Cloud Nothings is the name under which 18-year-old Cleveland native Dylan Baldi makes music. In many senses he’s a musical purist, working hard to bring physical media back into play within a world that’s increasingly digital. His earliest songs, recorded entirely by himself via computer in his basement, were primarily distributed via cassette tape, CDR or vinyl. When he’d finally collected enough songs back in 2009 to create an album, the initial run was limited to 50 CDs and 100 cassettes. It seems those 150 copies were well-placed though, and with a little help from the internet buzz machine, the hype built to the point where labels were interested. The “Turning On” EP was the first official Cloud Nothings release on a label, followed by the 13 song album of the same title that collected everything Baldi had done up until that point. It wasn’t really a proper debut album, considering these were all the same old songs with the same crappy basement quality, simply re-released to give more people a chance to get ahold of them. Now it seems that 2011 is the chance for Cloud Nothings to take things to a new level. Baldi now has a full band backing him, and a legitimate studio-recorded album full of brand new songs. Now available via whatever recorded medium you so desire, “Cloud Nothings” is out this week.

You can easily identify the sound of Cloud Nothings by examining what bands they’ve toured with. Woods, Wavves, Best Coast, Kurt Vile and Real Estate are just a few notables, and if there’s one thing all those groups have in common it’s that they make quick and dirty lo-fi recordings that skew towards the fun and catchy. Even with the full use of a studio, Baldi only cleans up Cloud Nothings just a little bit. The guitars still grind and have sheaths of distortion and fuzz, but they don’t overtake everything else like they once did. That leaves more room for Baldi’s vocals, which attempt to but don’t always excel like he might want them to. He does have to prove himself singing-wise this time around because fidelity is no longer an issue. To be perfectly clear though, he’s always on key, it’s the WAY he sings that’s slightly problematic. Depending on the song, he’ll change his style accordingly, moving from lower register crooning to gutteral punk rock screams to even a slight bit of falsetto should he feel up to it. There’s no easy reference for who he might be trying to emulate on individual songs, just the feeling that not every vocal is consistent and you may wonder which voice is Baldi’s real singing voice.

What is completely consistent though is the songwriting. Baldi has a very innocent, heart-on-the-sleeve style of writing that serves his young years well. As Best Coast can write simple (but brilliant) songs about boys, weed and cats, Cloud Nothings can write about love, social rejection and a variety of other easy topics with an equal dose of simplicity and smarts. Fuzzed out proto-punk songs don’t particularly lend themselves well to complicated topics and big words, so while Baldi stays in familiar territory, his songs excel in plenty of other ways. You take a song like opening track “Understand at All”, where the chorus is basically “I don’t understand love/And I don’t understand at all”, and though those very basic lines speak from a young man’s perspective trying to make sense of things, more important than any of it is how insanely catchy it is. The melody is fun and bouncy despite the general confusion of the lyrics, and it’ll be stuck in your head for days if you let it. Keep in mind that’s just from track one. Expand out to the rest of the record, and this thing is packed to the gills with those same types of hooks, thrown at you over and over and over again in rapid succession. It’s too much, but that’s what inspires you to keep replaying it. You’ll need at least a half dozen listens to even begin to see the full picture, though chances are good chunks of the album will stick with you right from the start. It’s that insane combination of factors that pushes “Cloud Nothings” above the fray and into buzz band status.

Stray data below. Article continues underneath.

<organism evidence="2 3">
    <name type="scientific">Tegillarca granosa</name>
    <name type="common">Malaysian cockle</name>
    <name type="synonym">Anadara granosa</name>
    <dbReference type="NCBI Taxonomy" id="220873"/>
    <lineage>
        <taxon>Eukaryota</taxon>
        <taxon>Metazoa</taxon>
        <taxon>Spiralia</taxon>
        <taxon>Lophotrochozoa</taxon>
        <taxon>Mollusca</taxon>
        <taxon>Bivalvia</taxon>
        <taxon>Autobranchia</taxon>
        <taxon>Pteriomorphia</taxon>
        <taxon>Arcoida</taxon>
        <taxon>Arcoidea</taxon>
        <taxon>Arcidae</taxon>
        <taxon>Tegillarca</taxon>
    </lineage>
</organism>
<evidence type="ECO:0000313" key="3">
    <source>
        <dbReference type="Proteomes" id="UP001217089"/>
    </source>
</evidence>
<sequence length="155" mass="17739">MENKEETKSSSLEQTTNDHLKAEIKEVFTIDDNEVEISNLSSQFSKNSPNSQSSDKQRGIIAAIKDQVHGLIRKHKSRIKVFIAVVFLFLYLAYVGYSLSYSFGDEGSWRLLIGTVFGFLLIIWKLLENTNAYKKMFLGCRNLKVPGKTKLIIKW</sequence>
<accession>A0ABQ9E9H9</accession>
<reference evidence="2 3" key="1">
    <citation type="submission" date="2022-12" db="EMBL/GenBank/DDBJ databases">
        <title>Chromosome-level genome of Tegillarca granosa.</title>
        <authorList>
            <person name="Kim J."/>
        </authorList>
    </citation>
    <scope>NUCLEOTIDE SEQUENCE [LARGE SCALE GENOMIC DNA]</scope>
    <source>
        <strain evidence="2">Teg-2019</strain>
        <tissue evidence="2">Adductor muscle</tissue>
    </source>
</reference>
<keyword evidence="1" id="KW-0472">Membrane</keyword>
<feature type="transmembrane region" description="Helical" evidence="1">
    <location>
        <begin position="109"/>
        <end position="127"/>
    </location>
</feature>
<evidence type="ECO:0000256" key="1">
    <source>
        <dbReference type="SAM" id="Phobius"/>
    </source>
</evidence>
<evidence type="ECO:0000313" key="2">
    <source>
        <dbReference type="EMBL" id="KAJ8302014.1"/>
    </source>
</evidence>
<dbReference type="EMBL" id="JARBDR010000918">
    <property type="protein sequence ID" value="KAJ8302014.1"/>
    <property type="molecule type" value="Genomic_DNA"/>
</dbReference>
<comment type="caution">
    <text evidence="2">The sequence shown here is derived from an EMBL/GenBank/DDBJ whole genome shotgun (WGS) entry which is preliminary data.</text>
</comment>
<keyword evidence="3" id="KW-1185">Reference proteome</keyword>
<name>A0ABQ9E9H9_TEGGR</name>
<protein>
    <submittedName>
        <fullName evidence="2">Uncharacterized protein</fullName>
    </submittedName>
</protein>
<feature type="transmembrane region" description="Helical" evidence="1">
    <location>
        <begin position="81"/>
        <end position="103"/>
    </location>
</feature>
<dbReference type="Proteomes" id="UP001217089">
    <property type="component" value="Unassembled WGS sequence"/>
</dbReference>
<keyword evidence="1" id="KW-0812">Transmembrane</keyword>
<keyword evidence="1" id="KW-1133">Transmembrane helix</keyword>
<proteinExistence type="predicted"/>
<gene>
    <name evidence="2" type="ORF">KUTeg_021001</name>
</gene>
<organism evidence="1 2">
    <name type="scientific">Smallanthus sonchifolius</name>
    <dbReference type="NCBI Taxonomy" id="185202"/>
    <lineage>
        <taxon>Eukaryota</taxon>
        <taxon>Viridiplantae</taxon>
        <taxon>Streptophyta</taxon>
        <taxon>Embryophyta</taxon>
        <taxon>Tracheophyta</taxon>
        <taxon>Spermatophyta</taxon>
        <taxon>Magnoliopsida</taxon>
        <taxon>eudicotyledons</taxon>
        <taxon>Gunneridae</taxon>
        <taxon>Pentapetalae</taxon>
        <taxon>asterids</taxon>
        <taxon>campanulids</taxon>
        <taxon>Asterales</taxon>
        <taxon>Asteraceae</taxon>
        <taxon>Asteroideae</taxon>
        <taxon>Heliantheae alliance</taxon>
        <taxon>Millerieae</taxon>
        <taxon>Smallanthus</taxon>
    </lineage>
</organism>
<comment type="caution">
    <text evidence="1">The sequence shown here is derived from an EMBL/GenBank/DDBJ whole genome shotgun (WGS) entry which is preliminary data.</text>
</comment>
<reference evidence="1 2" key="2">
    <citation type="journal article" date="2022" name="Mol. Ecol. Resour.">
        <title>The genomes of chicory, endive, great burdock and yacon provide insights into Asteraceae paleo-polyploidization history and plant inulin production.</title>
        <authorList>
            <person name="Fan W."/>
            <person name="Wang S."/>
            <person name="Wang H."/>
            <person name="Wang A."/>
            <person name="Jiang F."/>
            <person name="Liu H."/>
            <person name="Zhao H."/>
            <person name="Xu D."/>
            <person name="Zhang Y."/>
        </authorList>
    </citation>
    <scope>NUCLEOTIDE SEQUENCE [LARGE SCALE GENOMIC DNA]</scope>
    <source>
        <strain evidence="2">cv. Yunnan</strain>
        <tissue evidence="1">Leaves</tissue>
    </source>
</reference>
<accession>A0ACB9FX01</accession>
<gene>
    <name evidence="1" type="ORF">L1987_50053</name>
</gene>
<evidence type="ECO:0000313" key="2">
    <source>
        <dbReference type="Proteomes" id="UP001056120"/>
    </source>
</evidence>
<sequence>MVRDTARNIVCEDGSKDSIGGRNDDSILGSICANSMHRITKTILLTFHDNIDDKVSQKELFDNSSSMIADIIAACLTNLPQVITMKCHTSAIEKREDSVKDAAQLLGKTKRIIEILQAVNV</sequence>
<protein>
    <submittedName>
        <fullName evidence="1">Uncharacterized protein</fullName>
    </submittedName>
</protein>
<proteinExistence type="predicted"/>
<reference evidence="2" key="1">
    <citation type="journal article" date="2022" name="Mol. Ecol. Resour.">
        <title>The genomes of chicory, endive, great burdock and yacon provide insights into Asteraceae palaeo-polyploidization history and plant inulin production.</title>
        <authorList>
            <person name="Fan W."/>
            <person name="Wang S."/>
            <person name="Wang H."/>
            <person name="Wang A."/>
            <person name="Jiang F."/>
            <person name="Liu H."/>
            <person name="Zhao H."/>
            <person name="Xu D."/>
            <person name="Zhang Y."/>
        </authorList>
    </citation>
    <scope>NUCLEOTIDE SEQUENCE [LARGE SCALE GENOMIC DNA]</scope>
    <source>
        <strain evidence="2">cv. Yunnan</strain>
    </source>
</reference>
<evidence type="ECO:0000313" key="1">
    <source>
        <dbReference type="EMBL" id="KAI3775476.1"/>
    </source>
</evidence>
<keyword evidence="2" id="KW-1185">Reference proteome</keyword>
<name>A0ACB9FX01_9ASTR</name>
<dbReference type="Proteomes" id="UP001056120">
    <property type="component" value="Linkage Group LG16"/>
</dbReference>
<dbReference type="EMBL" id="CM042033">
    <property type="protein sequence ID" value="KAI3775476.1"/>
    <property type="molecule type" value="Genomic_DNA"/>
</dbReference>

Cloud Nothings owes a debt of gratitude to a number of bands, primarily from the grittier side of the 90s, but if you’re looking for a good modern-day band to compare, there’s a very similar strength in arms to the UK band Male Bonding. If you heard their record “Nothing Hurts” last year (it was one of 2010’s best), you should immediately find comfort in the arms of Cloud Nothings. Similarly, if you’re already familiar with or are just now trying and liking Cloud Nothings, having a glance at Male Bonding could introduce you to another great lo-fi rock band with a strong ear for dynamic hooks and off-the-charts energy. But back on the topic at hand, “Cloud Nothings” represents the exact step forwards this band needs to take relative to the basement demo quality of the first album. It’s clearer, catchier and more focused than its predecessor and offers promises of potentially great things to come from this band in the very near future. In the cold month that is January, this album is a little ray of fun sunshine to help break you out of whatever funk you might be in. If it works that well now, imagine how good it’ll sound once it’s actually warm outside.

Cloud Nothings – Should Have (STREAM)

Cloud Nothings – Understand at All (MP3)

Buy “Cloud Nothings” from Amazon